Latest Y chromosome Stories
By Siobhan Kennedy DUBLIN (Reuters) - Scientists in Ireland may have found the country's most fertile male, with more than 3 million men worldwide among his offspring.
Please read headline as "Longer conceptions" instead of "Longer pregnancies." LONDON (Reuters) - Women who take more than a year to conceive are more likely to have a baby boy, according to research published on Friday.
Women who take more than a year to conceive are more likely to have a baby boy, according to research published on Friday.
The human Y chromosome - the DNA chunk that makes a man a man - has lost so many genes over evolutionary time that some scientists have suspected it might disappear in 10 million years. But a new study says it'll stick around.
The human and the chimpanzee Y chromosomes went their separate ways approximately 6 million years ago. But ever since this evolutionary parting, these two chromosomes have experienced different fates. While the human Y has maintained its count of 27 genes and gene families, some of these same genes on the chimp Y have mutated and gradually become inactive. The authors speculate that one likely reason for such disparity is due to chimpanzee mating habits.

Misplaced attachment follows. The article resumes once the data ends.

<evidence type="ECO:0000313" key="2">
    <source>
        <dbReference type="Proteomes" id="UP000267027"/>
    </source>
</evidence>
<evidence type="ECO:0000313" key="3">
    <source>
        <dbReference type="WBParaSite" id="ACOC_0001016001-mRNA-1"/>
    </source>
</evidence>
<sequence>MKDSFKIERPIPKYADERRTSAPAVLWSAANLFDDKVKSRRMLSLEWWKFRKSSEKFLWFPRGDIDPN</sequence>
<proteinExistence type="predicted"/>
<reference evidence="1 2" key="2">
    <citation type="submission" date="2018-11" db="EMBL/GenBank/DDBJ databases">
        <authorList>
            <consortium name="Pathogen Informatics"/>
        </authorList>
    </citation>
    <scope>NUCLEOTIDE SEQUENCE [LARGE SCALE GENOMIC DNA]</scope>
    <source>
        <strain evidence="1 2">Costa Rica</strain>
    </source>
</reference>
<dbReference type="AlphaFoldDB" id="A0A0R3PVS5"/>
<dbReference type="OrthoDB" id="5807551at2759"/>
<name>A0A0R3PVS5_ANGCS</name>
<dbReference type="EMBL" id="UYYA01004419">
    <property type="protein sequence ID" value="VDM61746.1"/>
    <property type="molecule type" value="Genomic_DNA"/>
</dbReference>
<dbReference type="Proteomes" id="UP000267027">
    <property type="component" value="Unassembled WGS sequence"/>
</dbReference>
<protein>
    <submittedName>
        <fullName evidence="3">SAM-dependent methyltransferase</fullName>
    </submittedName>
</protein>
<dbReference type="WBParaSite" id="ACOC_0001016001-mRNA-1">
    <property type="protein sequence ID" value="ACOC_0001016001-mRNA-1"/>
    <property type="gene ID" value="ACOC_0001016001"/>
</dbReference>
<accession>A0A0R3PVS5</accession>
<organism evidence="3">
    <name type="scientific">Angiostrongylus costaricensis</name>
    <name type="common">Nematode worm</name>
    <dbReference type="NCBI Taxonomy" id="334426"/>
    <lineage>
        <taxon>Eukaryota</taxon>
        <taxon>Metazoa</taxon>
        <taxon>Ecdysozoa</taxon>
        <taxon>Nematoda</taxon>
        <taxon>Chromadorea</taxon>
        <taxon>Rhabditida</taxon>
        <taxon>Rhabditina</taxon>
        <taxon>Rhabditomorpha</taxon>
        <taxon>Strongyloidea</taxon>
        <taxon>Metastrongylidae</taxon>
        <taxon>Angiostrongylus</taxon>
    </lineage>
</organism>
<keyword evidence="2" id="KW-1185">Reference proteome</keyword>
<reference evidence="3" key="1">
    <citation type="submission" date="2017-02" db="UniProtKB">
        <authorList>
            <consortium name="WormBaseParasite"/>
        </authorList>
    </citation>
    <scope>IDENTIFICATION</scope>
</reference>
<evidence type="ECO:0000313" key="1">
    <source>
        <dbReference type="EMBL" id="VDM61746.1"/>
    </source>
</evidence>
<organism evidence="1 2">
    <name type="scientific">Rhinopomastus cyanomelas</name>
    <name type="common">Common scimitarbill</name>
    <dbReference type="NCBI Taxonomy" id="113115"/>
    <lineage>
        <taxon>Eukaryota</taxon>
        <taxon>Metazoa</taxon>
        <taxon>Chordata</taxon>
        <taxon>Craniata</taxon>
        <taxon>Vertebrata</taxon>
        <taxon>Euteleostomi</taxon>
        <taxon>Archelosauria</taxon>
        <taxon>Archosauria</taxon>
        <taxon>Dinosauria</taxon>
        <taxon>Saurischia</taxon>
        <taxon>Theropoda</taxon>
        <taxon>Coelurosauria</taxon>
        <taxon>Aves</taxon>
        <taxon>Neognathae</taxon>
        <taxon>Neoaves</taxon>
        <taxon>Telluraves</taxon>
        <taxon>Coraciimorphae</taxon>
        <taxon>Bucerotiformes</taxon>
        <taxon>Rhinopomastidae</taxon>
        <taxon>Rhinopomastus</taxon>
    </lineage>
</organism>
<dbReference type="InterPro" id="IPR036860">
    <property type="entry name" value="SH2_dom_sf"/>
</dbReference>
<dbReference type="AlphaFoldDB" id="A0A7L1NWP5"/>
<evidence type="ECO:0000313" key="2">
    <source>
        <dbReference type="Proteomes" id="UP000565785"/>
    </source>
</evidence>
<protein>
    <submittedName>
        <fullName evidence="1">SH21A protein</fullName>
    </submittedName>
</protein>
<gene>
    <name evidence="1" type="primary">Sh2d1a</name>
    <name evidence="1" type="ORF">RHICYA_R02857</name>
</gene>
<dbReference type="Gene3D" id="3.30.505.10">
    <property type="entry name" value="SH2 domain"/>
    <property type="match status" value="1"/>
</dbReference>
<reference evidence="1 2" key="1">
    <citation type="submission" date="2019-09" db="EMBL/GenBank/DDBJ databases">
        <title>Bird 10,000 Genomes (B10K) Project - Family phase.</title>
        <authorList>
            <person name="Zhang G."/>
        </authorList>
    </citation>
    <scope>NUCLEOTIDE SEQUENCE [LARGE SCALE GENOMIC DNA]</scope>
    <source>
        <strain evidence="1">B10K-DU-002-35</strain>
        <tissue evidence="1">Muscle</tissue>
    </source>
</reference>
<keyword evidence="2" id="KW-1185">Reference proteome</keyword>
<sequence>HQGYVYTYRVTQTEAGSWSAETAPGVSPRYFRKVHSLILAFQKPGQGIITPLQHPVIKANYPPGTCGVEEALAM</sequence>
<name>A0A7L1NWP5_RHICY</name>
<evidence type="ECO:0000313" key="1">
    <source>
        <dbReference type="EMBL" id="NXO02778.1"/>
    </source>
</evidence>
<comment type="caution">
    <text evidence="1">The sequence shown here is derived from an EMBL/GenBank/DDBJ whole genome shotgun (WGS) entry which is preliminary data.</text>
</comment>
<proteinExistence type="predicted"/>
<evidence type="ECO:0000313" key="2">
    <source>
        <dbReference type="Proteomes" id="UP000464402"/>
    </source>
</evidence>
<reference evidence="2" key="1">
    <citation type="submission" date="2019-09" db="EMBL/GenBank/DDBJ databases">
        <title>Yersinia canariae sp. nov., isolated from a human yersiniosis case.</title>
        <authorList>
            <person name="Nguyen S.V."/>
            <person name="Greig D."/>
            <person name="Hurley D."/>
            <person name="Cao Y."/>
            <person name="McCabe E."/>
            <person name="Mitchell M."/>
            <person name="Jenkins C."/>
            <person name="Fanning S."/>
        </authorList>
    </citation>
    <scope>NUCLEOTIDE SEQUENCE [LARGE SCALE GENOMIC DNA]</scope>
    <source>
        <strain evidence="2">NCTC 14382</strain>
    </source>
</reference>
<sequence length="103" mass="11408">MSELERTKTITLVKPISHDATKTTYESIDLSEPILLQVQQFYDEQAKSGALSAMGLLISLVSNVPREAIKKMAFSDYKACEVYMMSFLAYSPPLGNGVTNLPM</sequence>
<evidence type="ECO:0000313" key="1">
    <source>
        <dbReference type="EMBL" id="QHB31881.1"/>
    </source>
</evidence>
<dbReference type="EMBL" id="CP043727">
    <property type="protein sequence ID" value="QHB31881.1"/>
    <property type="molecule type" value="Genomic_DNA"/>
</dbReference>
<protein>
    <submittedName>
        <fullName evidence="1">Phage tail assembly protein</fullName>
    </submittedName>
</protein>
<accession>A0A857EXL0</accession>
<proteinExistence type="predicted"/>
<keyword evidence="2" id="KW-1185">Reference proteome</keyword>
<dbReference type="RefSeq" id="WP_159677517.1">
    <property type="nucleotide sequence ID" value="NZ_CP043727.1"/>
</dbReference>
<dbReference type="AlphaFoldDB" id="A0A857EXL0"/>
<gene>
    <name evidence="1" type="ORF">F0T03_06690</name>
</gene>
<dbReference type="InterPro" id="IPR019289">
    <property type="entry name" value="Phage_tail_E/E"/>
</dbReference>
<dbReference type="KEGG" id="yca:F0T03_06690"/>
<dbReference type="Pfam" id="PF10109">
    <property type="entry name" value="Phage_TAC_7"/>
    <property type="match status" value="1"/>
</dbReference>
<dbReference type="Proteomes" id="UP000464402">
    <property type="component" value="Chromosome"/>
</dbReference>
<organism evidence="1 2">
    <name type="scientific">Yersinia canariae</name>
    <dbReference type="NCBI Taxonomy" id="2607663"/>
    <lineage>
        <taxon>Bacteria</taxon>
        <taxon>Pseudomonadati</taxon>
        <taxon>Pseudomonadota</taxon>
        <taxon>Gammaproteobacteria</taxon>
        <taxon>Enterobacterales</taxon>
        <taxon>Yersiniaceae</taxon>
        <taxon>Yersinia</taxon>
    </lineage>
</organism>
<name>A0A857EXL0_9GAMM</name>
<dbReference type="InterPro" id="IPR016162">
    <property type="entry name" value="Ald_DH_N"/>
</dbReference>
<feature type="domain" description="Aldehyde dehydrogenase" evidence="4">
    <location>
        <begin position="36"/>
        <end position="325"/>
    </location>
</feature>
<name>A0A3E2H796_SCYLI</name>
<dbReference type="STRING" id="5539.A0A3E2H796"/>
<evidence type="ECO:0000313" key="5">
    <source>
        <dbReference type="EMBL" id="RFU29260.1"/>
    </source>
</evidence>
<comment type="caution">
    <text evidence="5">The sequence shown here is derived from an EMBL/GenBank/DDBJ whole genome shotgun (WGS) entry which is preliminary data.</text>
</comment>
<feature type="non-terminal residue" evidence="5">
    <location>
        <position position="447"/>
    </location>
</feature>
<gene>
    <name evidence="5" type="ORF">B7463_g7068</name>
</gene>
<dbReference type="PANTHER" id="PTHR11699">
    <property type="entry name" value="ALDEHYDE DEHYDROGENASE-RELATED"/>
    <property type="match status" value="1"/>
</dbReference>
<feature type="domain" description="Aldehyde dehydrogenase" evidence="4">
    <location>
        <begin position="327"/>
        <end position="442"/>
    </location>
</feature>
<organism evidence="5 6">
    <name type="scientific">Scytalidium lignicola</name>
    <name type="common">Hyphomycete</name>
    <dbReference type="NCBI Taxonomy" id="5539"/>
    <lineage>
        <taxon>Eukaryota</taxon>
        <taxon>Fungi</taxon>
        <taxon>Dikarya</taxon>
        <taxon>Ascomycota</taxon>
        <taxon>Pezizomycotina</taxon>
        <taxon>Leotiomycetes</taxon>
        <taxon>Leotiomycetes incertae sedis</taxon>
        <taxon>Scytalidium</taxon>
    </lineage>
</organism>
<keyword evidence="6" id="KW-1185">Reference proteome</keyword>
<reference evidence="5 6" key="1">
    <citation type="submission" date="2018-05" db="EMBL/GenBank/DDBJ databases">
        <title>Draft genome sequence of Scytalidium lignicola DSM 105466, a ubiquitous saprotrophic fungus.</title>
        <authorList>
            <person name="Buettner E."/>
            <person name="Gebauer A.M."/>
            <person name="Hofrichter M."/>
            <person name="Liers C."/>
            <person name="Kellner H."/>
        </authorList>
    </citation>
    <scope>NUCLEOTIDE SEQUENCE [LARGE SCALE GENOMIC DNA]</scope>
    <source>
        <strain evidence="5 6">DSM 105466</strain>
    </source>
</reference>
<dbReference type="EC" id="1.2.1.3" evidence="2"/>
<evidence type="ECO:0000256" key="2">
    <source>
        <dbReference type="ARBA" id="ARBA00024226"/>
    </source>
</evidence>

Breakages in chromosomes in mammalian evolution have occurred at preferred rather than random sites as long thought, and many of the sites are involved in human cancers, an international team of 25 scientists has discovered.
Women get more work out of hundreds of genes on the X chromosome than men do, and that could help explain biological differences between the sexes, a new study says. The results imply that women make higher doses of certain proteins than men do, which could play out in gender differences in both normal life and disease, researchers said.
The Y-chromosome is vital in the study of human evolution, writes Laoise Moore , winner of this year's 'Irish Times'/RIA biochemistry writing competition Our DNA connects us with the past.
- The parings of haberdine; also, any kind of fragments.
More Images (3 images) »